One can argue whether this is Per Se illegal price fixing or whether the Rule of Reason must be applied because the agreement operates through a joint venture which, in ordinary circumstances would have a right to charge the public for its service. One can also argue whether the market will self-correct, in that other reservation companies might gain business at Orbitz' expense if they choose not to match the Orbitz fee. (This is complicated by the fact that the other companies depend on the very same airlines for commissions, which have been cut and cut again in recent years in such a lock-step manner as to make one wonder if there isn't a master plan of the airlines at work.)
The nature of the antitrust problem is made clear by two analogies. First, if travel agents were to get together and agree to charge their customers $5.00 for each transaction, is there any question whether this would be per se illegal? Of course it would be. Second, assuming for a moment that Orbitz does not exist, if the airlines were to get together and agree to charge a $5.00 service fee each time they sold a seat on their individual web sites, is there any question whether this, too, would be illegal? Again, the answer is clear that this would constitute a per se violation of the Sherman Act. Why should it be any different if the airlines get together through an executive committee, the joint venture they have created, in order to set a service fee that raises all their ticket prices in a uniform way?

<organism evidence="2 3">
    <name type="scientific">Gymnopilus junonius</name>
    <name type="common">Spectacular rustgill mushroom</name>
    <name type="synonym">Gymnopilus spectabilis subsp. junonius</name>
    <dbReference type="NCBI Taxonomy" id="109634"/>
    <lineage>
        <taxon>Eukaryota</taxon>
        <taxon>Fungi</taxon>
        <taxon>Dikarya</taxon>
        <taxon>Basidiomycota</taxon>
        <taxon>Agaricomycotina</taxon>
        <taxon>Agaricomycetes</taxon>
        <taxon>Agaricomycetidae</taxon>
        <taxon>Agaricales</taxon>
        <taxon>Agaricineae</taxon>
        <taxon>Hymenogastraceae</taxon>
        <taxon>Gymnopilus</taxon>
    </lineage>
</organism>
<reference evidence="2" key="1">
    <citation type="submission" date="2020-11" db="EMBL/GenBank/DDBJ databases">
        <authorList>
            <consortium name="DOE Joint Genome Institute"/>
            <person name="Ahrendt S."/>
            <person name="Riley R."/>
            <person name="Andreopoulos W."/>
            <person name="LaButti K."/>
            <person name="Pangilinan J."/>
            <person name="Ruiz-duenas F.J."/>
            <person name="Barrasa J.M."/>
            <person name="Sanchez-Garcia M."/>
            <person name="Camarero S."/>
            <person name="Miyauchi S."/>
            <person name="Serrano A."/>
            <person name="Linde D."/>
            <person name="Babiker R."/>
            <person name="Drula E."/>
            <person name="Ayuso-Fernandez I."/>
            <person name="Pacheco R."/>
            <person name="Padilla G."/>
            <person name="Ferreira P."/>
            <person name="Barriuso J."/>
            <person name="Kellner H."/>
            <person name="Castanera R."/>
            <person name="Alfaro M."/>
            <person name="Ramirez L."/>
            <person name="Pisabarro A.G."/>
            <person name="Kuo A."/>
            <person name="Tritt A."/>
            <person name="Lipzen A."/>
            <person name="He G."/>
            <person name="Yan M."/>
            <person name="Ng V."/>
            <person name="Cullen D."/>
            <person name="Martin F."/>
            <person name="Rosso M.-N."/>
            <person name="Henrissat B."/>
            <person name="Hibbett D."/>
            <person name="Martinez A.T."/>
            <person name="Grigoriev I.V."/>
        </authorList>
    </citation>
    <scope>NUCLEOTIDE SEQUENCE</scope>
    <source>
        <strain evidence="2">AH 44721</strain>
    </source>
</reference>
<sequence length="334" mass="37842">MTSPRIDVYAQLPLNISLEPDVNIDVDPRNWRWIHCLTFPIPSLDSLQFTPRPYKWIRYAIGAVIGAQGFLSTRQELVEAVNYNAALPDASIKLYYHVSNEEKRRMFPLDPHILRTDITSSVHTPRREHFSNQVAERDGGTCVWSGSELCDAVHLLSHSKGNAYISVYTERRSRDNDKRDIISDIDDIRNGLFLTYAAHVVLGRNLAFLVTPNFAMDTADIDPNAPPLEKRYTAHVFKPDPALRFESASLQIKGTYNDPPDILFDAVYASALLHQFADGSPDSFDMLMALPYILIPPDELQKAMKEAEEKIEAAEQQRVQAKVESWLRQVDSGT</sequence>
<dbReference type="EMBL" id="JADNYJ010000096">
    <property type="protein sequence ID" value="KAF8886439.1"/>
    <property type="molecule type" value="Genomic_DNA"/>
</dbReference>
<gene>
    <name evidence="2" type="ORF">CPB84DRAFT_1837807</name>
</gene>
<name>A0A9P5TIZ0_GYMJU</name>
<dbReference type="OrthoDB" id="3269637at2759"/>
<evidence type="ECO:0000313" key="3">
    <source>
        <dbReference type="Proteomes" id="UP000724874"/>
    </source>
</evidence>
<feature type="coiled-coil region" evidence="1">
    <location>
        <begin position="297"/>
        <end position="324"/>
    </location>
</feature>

Keep in mind that while the current fee is only $5.00, once Orbitz is allowed to impose a fee, the only thing that limits the fee is the competition of other reservation channels. The larger Orbitz gets, the more market power it will have and the greater its ability to manipulate prices. If, as appears to be the case, a high proportion of Orbitz customers are drawn by the availability of low priced web fares, it is likely that a $5.00 increment will not raise these prices enough to redirect customers to other channels. As mentioned, moreover, the other channels are dependent on the airlines' commissions. The airlines are now in a position where they can eliminate agency commissions, thereby forcing the agencies to charge fees that will likely be higher than the $5.00 currently charged by Orbitz.